It is hard to define what a typical day in the life of magazine, newspaper or journal editor is like. Here, after a year with the Institute of Advanced Legal Studies Student Law Review, Ronan Cormacain gives his views.
My name is Ronan Cormacain and I am the Editor in Chief of the Institute of Advanced Legal Studies Student Law Review. The Review is an open-access peer-reviewed law journal run by PhD legal research students, which publishes articles written by students, academics and practitioners. It was established in 2013 and we are currently editing materials for our third issue – a special issue on reforming the law on mandatory reporting of child abuse.
The workload is shared with my co-editors – Dr Mazhar Ilahi, Chris Stears and Ahmet Mustapha – but on average I spend a couple of hours a week working on the Review. We are all students or Fellows of the Institute of Advanced Legal Studies (IALS) and run the Review with academic support from Dr Constantin, a senior lecturer at IALS and director of its LL.M Programme in Legislative Studies.
The interesting part of my work is reading each article submitted for publication. We receive papers on a wide range of legal topics. These have included aviation law in China, international arbitration law, investment protection in the UK, Italian constitutional law, psychopathy and criminal law. It is enlightening to be exposed to different legal subjects from around the world.
Part of my role as editor is to engage with the authors and make suggestions on, for example, what works, what needs clarifying, what arguments need evidence, what is unclear. I enjoy taking part in this academic debate and always bear in mind that, while criticism must be honest, it must also be tactful.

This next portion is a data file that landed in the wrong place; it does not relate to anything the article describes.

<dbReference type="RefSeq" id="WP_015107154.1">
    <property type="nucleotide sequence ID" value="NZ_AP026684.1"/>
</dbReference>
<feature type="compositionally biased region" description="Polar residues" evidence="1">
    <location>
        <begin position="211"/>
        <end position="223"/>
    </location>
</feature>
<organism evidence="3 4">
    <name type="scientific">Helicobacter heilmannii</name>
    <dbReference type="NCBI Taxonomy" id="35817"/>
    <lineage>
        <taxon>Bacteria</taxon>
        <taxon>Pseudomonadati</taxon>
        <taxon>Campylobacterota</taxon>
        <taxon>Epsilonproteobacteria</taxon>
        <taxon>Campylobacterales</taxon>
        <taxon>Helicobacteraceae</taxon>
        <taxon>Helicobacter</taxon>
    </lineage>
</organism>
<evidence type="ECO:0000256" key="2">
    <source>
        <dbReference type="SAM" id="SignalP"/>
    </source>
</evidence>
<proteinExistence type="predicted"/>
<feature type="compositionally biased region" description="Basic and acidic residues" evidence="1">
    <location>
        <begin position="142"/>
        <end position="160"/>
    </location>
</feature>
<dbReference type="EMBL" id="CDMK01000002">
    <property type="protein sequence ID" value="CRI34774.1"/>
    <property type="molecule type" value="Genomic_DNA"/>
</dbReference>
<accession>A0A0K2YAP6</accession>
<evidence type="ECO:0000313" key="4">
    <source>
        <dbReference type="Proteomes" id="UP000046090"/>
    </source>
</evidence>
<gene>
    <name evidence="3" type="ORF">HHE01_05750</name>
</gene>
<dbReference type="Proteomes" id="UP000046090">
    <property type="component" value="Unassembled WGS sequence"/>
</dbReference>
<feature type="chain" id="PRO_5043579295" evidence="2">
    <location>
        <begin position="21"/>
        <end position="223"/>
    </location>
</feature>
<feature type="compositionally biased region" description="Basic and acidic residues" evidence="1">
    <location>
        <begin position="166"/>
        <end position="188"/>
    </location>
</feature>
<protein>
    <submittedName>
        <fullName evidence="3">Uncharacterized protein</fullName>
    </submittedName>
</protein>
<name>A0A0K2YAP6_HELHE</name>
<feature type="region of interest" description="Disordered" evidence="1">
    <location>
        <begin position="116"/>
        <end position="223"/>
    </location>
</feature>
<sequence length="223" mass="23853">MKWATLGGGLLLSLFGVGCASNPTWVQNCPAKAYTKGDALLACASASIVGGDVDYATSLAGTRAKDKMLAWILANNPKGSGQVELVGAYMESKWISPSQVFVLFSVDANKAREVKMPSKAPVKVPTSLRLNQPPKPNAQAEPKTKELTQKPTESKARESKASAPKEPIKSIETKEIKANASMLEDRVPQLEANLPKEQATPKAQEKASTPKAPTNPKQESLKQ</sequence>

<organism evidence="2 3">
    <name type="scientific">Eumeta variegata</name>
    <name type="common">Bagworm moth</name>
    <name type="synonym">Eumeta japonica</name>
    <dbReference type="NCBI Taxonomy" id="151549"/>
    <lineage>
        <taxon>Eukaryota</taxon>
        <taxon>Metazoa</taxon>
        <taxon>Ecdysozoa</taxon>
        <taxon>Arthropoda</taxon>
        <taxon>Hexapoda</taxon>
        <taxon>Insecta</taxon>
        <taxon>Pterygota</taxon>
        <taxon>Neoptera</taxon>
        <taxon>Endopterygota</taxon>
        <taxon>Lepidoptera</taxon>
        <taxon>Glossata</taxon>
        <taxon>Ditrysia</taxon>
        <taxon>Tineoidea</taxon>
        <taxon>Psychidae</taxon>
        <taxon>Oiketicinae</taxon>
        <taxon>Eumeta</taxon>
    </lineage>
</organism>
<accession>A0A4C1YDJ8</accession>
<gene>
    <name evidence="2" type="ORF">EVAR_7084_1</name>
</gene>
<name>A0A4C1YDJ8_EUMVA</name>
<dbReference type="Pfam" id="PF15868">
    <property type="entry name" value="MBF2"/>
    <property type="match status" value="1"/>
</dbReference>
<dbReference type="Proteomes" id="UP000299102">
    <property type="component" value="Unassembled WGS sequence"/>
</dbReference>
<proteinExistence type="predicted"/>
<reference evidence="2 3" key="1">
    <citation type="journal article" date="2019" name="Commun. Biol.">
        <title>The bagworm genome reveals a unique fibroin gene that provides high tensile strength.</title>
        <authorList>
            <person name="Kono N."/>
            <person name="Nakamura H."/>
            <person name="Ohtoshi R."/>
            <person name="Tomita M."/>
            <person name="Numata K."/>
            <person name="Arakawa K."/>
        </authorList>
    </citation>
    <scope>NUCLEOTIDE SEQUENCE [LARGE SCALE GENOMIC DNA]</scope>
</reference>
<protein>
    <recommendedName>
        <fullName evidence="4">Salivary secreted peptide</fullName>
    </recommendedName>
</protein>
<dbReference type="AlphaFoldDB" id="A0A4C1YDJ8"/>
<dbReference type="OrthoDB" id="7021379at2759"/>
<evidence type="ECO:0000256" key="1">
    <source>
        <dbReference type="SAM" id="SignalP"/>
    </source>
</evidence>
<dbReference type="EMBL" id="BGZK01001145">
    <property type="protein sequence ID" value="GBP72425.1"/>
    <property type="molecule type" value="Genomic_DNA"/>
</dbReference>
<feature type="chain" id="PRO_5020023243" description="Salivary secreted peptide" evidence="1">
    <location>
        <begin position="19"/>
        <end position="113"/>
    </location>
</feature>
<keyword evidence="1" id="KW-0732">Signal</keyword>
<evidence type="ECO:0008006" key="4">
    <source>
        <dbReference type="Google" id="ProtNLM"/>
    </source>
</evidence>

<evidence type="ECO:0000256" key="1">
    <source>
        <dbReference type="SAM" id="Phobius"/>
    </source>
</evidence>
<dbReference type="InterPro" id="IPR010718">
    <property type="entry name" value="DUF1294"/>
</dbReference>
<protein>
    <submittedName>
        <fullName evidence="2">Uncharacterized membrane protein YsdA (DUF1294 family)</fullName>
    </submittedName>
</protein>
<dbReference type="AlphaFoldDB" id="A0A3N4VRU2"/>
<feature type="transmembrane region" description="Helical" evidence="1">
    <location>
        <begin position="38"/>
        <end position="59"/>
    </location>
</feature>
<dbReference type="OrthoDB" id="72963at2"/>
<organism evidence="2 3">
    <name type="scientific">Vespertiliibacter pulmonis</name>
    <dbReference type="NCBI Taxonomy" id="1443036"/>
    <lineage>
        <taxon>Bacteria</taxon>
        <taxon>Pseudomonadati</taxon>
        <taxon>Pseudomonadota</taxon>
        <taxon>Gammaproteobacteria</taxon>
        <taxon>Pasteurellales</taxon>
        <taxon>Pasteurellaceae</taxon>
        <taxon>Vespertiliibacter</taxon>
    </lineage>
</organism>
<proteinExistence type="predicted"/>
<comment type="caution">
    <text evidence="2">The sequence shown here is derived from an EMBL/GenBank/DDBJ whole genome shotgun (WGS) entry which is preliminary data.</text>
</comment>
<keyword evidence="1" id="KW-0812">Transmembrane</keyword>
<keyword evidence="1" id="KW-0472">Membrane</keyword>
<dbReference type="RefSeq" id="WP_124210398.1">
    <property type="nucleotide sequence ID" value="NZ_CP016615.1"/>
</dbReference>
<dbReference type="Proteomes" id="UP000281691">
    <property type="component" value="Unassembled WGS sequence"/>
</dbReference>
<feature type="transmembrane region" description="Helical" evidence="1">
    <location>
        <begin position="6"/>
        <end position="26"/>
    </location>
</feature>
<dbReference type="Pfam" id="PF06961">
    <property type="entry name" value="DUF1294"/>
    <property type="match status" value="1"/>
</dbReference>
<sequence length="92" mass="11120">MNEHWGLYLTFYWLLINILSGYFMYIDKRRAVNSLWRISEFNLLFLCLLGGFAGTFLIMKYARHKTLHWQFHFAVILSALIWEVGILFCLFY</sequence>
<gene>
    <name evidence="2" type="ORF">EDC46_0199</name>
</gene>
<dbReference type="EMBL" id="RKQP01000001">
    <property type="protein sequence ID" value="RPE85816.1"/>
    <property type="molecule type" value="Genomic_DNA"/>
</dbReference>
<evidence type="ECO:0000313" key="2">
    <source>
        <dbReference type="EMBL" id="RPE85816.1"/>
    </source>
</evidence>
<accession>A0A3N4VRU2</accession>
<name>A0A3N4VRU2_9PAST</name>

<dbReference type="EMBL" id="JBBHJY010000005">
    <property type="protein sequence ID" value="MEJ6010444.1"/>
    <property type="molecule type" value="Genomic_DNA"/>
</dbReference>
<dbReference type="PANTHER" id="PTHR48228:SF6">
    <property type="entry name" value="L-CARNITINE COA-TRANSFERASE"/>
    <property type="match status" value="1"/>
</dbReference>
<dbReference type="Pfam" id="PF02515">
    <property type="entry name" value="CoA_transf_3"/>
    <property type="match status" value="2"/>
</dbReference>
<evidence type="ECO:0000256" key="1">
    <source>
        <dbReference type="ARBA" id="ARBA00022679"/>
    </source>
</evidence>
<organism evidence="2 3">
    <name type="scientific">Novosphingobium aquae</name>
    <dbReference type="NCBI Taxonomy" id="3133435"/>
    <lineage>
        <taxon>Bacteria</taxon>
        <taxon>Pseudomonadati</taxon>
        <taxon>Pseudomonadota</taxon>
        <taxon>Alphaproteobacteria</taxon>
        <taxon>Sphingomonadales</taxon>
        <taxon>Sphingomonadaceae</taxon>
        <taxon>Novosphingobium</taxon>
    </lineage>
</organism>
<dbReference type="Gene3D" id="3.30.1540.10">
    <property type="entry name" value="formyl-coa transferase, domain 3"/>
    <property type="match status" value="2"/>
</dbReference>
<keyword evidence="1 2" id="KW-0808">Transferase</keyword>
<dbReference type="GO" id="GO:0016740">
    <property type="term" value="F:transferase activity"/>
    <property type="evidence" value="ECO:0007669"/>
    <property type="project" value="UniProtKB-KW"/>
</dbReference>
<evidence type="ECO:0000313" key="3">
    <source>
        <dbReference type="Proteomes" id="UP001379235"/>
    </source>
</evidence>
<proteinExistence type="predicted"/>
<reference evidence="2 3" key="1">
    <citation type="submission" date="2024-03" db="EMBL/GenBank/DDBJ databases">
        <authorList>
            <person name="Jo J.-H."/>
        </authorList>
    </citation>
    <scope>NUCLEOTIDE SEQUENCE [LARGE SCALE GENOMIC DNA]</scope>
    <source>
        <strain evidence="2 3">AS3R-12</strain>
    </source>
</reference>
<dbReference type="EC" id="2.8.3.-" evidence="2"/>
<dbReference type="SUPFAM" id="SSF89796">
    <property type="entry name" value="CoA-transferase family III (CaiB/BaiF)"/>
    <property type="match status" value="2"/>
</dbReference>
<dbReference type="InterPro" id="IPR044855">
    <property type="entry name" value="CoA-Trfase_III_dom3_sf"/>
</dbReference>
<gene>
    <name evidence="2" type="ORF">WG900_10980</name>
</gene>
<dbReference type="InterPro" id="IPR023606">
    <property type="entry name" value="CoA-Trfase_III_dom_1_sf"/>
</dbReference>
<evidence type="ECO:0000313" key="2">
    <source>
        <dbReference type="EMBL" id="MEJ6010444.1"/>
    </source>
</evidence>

A good editor fully appreciates the effort that authors make in preparing a paper and I am grateful when they submit it to the Review. What is most difficult is when there are some flaws in a paper which render it unsuitable to be published. I don’t like turning down a paper which has been submitted to us. The dull part of my work is the mundane administration – finding someone to do peer review for an article, informing authors of the progress of their paper through the editorial process, keeping track of the various iterations of a paper.
Then there is the painstaking and time-consuming task of editing, checking and proofreading submissions. Luckily we have excellent IT support from Steve Whittle at IALS who does a great job of putting the Review online.
Authors sometimes have unrealistic expectations of how quickly their work will be published. There is a huge variation in response times from academic journals. At the Review, we try to do things as quickly as we can, but it does take time to read an article, find a reviewer, wait for the reviewer to give their opinion and then discuss it with the other editors. I find myself frequently apologising to authors about the delay between submission and publication.
It can be difficult to find the time for editing the Review. As a PhD student I am continually told to focus on my own research: but I am also told to publish, network and get teaching experience! This all eats into the time available for editorial work. However, editing the Review does give me valuable experience which I hope will stand me in good stead later on.
My nagging worry is that there will not be enough articles for the next issue – I am sure that all but the most successful of journals share this worry. My new annoying character trait is to solicit papers from every new academic that I meet. On that note, I conclude with an advert – the Review is always happy to consider articles on any legal subject, feel free to drop us a line!
Ronan Cormacain’s research topic is the interaction of legislative drafting with the rule of law and he is on the second year of his PhD. He is director of the Sir William Dale Legislative Drafting Clinic and teaches and writes on legislation and legislative drafting. He also works as a consultant legislative counsel, which means he drafts legislation professionally for governments, parliamentarians and NGOs from around the world. He can be contacted at: email@example.com.